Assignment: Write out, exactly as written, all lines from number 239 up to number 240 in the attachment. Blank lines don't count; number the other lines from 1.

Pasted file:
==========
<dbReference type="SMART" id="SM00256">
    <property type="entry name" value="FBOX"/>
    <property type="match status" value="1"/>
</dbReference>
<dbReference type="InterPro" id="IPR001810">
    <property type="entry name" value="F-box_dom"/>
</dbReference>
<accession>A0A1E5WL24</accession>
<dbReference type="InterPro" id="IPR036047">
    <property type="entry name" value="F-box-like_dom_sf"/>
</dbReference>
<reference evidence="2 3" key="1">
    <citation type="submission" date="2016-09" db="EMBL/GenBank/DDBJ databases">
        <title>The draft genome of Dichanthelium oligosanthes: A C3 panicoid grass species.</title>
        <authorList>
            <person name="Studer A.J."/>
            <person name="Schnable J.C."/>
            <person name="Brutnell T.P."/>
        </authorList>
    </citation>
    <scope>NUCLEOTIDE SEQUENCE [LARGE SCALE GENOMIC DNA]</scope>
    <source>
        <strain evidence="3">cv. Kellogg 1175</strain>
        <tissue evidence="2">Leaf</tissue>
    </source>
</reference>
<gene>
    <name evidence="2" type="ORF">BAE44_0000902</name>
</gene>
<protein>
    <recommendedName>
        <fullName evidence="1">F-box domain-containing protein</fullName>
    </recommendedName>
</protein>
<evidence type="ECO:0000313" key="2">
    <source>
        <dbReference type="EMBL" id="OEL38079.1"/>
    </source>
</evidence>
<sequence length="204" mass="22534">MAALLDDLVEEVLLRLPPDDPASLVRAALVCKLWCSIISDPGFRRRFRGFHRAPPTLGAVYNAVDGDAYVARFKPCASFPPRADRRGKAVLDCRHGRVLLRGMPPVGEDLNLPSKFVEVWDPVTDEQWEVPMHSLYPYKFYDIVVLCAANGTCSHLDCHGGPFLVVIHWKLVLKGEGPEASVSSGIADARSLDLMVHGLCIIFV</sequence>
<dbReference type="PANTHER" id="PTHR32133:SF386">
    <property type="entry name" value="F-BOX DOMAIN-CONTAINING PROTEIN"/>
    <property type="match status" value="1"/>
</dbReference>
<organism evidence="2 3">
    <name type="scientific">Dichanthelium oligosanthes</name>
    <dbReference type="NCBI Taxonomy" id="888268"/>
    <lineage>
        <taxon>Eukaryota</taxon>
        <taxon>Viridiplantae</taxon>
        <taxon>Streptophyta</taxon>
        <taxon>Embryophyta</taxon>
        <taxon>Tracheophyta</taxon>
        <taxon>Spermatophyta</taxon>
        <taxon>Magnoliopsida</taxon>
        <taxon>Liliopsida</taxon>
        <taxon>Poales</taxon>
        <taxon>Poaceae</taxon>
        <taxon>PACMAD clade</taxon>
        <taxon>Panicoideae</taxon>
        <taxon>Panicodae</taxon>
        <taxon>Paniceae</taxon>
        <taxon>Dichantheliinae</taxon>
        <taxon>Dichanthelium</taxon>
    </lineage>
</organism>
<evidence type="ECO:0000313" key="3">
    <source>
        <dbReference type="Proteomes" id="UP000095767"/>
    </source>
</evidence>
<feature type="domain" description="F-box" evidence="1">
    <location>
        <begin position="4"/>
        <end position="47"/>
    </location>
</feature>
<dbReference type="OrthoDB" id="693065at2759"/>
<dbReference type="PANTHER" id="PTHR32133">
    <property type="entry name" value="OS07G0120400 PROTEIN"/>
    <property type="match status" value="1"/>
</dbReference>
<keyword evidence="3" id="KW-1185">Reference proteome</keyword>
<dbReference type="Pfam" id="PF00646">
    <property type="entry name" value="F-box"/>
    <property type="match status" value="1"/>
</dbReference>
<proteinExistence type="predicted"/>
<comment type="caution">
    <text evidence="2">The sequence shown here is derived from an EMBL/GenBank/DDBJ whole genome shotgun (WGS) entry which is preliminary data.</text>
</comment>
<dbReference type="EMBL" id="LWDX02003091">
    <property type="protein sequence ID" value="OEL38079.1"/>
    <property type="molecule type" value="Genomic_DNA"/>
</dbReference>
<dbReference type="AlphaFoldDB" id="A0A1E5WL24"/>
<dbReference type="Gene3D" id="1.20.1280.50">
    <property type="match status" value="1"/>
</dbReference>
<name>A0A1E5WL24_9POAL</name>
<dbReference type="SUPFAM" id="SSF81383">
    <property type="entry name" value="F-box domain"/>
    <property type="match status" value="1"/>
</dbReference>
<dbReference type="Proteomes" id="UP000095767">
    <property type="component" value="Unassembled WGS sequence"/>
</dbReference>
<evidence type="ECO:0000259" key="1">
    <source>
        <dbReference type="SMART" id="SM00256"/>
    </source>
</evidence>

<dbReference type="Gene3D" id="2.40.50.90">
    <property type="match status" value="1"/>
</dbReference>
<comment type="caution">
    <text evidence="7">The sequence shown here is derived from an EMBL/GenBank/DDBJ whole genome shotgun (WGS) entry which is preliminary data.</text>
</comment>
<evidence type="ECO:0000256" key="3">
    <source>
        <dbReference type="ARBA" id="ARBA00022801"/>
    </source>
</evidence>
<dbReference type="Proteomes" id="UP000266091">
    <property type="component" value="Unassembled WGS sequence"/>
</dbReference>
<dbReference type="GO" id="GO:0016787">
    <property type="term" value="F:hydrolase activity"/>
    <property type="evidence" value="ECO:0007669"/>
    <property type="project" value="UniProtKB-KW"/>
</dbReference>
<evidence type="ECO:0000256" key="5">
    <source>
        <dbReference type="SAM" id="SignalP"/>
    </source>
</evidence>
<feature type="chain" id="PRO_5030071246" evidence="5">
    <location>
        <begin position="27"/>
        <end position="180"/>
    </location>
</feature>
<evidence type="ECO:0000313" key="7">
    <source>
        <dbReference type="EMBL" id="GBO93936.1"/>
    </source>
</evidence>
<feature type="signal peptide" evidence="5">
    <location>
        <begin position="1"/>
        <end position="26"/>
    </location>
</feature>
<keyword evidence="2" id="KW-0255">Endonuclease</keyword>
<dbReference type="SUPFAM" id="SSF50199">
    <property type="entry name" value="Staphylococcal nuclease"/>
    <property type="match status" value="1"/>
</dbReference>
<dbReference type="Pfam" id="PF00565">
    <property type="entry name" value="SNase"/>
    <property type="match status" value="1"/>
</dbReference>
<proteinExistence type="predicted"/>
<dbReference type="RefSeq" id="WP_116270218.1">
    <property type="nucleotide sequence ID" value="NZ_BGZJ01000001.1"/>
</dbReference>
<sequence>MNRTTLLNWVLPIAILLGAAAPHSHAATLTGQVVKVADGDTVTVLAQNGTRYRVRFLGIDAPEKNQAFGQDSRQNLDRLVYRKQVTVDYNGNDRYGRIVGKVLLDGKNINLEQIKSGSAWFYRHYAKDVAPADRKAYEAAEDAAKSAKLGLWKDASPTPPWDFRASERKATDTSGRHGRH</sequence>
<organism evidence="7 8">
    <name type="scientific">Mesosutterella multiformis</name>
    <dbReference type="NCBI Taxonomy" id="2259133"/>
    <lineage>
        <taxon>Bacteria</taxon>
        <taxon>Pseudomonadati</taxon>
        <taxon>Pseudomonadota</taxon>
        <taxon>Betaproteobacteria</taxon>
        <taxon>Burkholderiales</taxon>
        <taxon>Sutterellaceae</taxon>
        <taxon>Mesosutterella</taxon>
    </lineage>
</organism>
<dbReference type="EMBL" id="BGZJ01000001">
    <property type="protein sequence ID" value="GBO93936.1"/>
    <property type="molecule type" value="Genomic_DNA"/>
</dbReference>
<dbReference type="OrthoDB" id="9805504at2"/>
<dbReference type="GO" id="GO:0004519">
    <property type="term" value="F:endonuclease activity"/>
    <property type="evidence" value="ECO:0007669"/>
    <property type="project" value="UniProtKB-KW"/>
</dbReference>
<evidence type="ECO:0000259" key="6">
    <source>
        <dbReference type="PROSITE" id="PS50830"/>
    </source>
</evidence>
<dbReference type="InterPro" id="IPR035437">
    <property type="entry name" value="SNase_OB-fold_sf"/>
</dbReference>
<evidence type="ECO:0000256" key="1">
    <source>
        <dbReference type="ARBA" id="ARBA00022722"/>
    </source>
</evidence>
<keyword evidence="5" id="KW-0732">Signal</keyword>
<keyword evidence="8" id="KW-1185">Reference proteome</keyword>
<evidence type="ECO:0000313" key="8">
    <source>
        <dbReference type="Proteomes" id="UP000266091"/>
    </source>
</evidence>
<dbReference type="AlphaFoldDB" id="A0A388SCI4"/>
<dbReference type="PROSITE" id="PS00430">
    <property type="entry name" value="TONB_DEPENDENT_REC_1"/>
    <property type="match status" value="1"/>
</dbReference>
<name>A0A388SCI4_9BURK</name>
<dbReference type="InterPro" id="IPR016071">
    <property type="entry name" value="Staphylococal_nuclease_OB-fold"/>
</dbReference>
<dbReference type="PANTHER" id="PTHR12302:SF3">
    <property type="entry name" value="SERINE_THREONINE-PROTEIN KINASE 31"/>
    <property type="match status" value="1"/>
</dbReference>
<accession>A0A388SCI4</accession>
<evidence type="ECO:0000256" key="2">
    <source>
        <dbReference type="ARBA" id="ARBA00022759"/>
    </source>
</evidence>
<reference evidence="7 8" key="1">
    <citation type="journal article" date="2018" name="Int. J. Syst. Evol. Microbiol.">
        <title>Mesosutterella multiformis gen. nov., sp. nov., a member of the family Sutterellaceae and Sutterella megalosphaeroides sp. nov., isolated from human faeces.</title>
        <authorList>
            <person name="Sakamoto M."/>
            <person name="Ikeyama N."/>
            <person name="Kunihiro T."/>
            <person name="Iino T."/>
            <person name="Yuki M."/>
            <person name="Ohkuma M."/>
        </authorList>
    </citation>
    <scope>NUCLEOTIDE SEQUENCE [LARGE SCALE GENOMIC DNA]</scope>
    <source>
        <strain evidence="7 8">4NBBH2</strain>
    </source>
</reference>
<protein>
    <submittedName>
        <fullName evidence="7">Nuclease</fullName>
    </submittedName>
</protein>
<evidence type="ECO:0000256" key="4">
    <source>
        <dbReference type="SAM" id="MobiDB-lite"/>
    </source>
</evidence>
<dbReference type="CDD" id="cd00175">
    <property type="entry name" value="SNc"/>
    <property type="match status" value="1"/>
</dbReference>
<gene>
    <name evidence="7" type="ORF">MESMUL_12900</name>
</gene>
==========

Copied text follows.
            <person name="Ohkuma M."/>
        </authorList>